|Juda Engelmayer||March 8th 2012|
It would seem odd, or possibly some act of defiance – and the New York Times carried the story about Justice Joubran earlier this week – that he did not chant the Israeli national anthem, presumably because the words “Nefesh Yehudi homiyah,” which means, “A Jewish soul still yearns,” do not apply to him.
The anthem was not new to him when he became a lawyer, nor when he became a Supreme Court judge. It may indeed be an uncomfortable concept to sing, let alone believe by one who is not Jewish. It highlights the delicate tightrope Israel walks in its pursuit of peace and prosperity while safeguarding its democratic statehood.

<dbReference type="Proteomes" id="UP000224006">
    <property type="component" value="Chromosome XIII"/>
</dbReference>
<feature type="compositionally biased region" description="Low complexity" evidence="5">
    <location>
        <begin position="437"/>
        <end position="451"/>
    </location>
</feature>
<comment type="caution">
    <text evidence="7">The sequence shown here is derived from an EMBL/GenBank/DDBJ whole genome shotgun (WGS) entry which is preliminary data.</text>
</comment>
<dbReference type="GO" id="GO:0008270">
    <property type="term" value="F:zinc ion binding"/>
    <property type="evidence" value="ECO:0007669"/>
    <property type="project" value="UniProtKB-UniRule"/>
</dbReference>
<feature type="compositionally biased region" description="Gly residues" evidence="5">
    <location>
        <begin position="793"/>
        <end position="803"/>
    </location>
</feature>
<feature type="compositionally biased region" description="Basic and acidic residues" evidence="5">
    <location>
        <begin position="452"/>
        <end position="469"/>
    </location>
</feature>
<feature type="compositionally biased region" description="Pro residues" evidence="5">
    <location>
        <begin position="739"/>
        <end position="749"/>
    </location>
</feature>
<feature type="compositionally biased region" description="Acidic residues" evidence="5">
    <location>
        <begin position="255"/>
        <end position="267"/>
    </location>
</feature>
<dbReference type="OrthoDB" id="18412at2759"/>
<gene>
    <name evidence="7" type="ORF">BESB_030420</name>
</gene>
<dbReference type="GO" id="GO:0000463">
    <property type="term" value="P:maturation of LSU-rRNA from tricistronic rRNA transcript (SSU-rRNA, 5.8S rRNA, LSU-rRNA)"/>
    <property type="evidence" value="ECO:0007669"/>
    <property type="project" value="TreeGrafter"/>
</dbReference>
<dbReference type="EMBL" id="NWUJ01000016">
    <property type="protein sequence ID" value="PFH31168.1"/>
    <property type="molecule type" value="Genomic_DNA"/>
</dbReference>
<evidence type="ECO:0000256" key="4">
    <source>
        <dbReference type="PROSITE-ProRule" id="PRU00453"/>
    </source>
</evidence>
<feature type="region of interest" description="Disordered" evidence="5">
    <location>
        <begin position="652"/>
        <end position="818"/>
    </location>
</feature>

For Jews, living in Israel ironically often removes Jewish identity from the everyday life of the average Jew. Unlike most places, where for many, Jewish identity is worn on our sleeves so to speak; on our heads actually for some, but also with the often uncomfortable vacation requests at work and exclusion of eating at non-kosher restaurants, Israeli Jews to do have to face these issues. In Israel, Jewish holidays are the State holidays and no one feels out of place donning a skullcap.